Welfare Reform TANF

Welfare Reform -- Temporary Assistance for Needy Families

The Congress of the United States is set to consider the reauthorization of a program called the "Temporary Assistance for Needy Families" (TANF). Should Congress keep the program going? Are some revisions necessary? Has TANF accomplished what it set out to do -- ending the dependency on government benefits and increasing self-sufficiency among poor families?

First of all, before responding to the first question, a brief review of what has taken place and the ramifications of policy change is worthy of mention. To wit, while the overhaul of the welfare program has not created the dire conditions of poverty that some progressives had predicted, it has not solved all the problems it was designed to resolve. And for some former welfare mothers the transition has created a painful conundrum. For example, a single mother like Connie Rounds, who was removed from the welfare rolls and now works for $7.90 an hour, now finds that she is "no better off" than she was because the small increase in earnings has made her "ineligible for health insurance and food stamps" (Glazer, p. 603).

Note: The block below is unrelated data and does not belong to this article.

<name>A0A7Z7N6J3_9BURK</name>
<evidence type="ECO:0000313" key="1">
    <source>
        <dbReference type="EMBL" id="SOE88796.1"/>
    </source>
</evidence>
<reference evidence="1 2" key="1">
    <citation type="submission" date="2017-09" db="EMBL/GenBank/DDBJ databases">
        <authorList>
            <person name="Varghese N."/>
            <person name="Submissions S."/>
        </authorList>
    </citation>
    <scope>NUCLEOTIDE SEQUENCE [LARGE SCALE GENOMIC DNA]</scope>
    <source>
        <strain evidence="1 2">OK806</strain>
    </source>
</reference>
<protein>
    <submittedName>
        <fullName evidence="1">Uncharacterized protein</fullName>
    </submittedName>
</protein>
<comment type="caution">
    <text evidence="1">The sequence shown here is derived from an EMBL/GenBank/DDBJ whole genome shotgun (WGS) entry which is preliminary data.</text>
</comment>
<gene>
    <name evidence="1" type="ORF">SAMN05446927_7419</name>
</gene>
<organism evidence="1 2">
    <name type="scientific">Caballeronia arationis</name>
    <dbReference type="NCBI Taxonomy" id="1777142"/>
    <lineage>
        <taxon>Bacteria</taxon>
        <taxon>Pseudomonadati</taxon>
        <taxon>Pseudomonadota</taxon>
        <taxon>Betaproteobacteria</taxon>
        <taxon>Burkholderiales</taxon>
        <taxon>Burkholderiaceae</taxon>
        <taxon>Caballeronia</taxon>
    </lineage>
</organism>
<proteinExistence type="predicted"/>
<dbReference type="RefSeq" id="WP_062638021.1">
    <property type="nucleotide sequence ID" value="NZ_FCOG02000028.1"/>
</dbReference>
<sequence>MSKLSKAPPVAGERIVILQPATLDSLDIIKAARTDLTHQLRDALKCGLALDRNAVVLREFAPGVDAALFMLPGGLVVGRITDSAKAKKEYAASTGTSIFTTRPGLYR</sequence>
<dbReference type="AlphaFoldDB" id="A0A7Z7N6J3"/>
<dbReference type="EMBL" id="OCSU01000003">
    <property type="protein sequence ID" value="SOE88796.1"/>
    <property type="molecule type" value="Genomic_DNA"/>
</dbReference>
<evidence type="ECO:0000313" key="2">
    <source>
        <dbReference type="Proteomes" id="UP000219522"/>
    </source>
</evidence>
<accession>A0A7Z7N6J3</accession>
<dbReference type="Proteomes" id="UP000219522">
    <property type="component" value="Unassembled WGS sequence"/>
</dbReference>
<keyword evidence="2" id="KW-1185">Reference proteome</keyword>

Moreover, Glazer mentions that according to research, teens whose parents are in "welfare-to-work" programs do not succeed as they should in school, and have "more behavior problems" than adolescents that live with welfare parents or guardians (Glazer, p. 603). It isn't rocket science to discover that with less supervision -- due to mom working 32 hours a week -- adolescents have the potential to get into trouble and hang out with peers who don't have their best interests at heart.

ONE: has TANF increased self-sufficiency and ended the dependency on federal benefits? The answer is yes to a degree. Certainly those who got off welfare are less dependent on government help, and in many cases they are more self-sufficient. Whether they are more secure remains to be seen. While the welfare rolls have been cut about in half, there are still serious issues for struggling families. Studies of about 30,000 households reflect that former welfare recipients are bringing fewer dollars than before and are home less often to care for the children. Indeed, they lose food stamps and health insurance when they work and earn a bit too much money to continue to qualify.